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12 December 2013 1:00 pm ,
Vol. 342 ,
The iconic 125-year-old Lick Observatory on Mount Hamilton near San Jose, California, is facing the threat of closure...
Recent results from the Curiosity Mars rover have helped scientists formulate a plan for the next phase of its mission...
A new, remarkably powerful drug that cripples the hepatitis C virus (HCV) came to market last week, but it sells for $...
In pretoothbrush populations, gumlines would often be marred by a thick, visible crust of calcium phosphate, food...
Evolutionary biologists have long studied how the Mexican tetra, a drab fish that lives in rivers and creeks but has...
Victorian astronomers spent countless hours laboriously charting the positions of stars in the sky. Such sky mapping,...
In an ambitious project to study 1000 years of sickness and health, researchers are excavating the graveyard of the now...
Stefan Behnisch has won awards for designing science labs and other buildings that are smart, sustainable, and...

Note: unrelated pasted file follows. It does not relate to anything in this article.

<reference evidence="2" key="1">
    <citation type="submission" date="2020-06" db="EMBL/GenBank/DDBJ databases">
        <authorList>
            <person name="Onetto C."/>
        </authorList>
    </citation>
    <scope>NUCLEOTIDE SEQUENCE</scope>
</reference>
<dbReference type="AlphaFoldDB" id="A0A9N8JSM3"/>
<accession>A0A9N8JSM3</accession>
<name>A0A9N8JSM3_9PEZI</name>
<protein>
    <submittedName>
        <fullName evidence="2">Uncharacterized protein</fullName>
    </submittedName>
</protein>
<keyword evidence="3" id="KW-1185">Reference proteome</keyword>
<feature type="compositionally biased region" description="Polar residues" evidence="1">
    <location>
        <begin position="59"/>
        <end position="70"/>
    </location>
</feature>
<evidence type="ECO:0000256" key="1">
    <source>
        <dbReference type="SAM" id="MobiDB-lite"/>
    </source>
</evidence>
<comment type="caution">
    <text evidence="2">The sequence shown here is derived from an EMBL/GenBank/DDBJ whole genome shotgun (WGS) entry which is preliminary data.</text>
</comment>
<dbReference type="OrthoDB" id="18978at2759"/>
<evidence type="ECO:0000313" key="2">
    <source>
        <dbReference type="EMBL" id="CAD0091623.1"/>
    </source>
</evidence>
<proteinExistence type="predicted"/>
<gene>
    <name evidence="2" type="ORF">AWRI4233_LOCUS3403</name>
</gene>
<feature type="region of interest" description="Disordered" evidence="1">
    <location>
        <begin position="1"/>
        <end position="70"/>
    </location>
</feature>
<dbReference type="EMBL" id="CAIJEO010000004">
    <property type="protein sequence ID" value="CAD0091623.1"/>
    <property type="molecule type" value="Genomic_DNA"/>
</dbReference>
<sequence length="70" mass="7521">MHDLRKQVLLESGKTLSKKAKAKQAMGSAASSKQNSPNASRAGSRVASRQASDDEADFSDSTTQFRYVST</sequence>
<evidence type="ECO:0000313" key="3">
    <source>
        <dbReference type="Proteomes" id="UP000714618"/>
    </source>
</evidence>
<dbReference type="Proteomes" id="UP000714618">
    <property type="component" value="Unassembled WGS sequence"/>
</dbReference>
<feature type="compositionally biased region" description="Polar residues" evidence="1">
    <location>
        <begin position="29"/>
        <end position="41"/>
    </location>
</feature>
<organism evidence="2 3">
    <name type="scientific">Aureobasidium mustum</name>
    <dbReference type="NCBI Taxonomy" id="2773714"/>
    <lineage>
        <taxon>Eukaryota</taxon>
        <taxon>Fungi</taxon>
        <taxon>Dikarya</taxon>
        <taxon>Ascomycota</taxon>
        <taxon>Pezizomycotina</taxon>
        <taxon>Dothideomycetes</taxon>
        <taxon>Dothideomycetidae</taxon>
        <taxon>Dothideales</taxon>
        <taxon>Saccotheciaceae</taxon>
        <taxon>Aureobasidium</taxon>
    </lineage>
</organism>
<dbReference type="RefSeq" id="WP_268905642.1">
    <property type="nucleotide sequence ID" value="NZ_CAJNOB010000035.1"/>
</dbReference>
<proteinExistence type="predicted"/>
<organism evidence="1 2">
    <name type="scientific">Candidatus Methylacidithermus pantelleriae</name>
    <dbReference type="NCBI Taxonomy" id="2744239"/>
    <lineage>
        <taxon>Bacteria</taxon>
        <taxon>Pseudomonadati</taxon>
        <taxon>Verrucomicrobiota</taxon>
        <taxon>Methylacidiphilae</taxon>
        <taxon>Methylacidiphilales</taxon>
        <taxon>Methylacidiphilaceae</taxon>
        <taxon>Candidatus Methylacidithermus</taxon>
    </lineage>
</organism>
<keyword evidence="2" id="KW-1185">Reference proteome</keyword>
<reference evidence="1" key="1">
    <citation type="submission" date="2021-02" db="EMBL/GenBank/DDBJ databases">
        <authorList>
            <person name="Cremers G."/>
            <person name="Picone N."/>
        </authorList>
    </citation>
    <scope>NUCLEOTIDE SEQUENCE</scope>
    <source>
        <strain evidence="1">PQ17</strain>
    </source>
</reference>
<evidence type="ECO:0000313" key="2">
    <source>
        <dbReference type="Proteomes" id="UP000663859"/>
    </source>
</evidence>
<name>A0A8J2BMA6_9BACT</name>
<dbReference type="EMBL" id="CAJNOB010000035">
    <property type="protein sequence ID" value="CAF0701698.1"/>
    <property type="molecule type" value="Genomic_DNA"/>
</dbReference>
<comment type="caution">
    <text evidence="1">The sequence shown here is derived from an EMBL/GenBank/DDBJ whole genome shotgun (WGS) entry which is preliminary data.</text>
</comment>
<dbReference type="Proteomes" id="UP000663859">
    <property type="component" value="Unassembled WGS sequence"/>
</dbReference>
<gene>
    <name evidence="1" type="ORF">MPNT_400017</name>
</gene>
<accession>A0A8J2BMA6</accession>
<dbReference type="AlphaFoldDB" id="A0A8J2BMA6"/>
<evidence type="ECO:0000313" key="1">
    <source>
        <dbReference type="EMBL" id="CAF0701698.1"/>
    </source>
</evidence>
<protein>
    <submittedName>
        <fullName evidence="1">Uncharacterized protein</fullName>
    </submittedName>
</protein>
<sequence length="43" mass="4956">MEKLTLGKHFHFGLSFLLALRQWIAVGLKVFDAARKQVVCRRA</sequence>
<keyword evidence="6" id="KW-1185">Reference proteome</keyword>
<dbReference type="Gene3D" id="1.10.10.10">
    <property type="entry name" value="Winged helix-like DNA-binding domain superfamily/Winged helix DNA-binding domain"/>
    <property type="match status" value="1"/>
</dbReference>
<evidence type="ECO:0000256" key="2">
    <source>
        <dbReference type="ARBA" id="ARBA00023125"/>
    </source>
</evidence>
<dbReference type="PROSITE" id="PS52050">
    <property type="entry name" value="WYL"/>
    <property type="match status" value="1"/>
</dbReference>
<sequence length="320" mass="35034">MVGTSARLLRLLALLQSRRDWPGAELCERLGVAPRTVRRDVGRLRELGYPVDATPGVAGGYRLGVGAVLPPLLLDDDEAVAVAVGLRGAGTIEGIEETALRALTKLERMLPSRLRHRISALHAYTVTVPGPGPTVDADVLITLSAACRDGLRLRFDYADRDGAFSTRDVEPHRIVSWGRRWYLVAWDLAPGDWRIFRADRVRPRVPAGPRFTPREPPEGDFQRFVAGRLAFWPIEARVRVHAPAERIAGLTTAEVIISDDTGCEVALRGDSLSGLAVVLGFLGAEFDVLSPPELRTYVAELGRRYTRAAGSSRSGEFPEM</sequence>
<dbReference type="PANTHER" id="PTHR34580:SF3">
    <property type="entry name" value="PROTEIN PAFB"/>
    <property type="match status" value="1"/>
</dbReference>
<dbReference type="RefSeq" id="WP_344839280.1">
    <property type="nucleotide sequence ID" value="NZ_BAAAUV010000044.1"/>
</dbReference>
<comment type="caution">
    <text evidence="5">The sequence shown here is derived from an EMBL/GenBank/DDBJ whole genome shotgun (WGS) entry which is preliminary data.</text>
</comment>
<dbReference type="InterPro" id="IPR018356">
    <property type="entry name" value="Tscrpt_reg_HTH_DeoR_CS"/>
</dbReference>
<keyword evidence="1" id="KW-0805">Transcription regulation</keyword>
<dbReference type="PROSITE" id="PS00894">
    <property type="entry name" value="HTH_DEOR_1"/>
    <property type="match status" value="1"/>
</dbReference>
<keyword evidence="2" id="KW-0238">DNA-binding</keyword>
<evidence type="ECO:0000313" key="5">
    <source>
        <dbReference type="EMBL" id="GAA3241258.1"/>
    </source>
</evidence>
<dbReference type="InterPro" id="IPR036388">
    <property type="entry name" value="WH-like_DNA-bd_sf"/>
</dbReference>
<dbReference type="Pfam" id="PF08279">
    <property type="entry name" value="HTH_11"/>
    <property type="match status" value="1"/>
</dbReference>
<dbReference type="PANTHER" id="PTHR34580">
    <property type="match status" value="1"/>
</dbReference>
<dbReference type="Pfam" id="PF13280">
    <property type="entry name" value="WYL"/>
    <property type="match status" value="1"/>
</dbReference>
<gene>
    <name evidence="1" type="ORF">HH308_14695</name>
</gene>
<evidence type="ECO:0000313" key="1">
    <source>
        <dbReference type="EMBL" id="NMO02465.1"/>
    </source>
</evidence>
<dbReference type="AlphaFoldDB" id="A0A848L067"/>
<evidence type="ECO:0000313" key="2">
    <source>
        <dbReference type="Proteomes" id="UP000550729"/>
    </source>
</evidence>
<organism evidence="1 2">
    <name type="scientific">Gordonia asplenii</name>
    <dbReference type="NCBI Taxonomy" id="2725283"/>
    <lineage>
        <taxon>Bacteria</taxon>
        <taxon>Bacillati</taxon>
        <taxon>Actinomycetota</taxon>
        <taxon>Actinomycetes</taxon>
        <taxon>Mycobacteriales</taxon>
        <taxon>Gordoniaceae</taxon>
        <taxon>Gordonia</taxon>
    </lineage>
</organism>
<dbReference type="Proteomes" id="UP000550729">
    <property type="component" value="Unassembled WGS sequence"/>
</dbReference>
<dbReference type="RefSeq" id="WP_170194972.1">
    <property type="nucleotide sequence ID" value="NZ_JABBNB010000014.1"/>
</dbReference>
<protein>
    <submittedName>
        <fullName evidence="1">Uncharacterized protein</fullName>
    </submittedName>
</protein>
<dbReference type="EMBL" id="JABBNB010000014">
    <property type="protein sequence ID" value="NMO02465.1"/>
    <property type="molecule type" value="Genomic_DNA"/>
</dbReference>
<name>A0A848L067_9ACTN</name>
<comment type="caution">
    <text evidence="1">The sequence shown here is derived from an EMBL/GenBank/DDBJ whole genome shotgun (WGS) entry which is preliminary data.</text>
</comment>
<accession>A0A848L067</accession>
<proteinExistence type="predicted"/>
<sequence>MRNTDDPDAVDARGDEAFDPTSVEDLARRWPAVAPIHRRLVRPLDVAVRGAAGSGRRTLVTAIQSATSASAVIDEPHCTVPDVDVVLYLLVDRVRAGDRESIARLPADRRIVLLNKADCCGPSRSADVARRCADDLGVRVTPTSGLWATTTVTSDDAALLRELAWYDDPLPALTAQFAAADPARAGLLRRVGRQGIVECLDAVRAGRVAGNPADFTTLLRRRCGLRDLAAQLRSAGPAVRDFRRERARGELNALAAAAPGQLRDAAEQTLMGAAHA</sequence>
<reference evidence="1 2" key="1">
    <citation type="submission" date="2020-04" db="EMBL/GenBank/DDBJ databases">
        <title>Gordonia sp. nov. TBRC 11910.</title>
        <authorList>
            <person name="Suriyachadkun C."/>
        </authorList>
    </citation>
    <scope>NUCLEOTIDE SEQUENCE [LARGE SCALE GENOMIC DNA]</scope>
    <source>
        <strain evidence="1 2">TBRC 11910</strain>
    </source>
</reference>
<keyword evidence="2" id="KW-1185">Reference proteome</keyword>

- 12 December 2013 1:00 pm , Vol. 342 , #6164
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ScienceShot: Sick Ants Don't Compromise the Whole Nest
21 September 2012 1:31 pm
A particularly bad flu season can empty schools, clear out offices, and cripple productivity. But when ants are infected—with tapeworms, for example—their nests, surprisingly, keep humming along. The tiny ant Temnothorax nylanderi lives in groups of up to 200 in acorns and sticks in European forests. Parasite eggs likely enter the nest via woodpecker feces, which the ants collect and feed to their young. The young become infected by consuming the eggs with the feces and wind up petite and yellow—instead of brown—as adults (see picture). Researchers have found that up to a third of T. nylanderi's nests are infected, and they expected to see a corresponding productivity decline in those nests. Indeed, a comparative study of sick and healthy ants collected from the wild and kept in artificial glass containers showed that sick ants don't do their share: They rarely go outside the nest and spend most of their time hanging out or begging food from their healthy nestmates. Yet the colony as a whole is as productive as uninfected colonies, researchers reported online today in The American Naturalist. It seems that, despite their industrious reputation, quite a few ants just sit around and do nothing—which means that there's an existing buffer of workers already laboring to make up for the sick ones. But an examination of nests brought in from the wild showed one difference: The infected colonies produced more males than the uninfected ones—possibly because males are more likely to move away from the nest and out of range of the local tapeworm.
See more ScienceShots.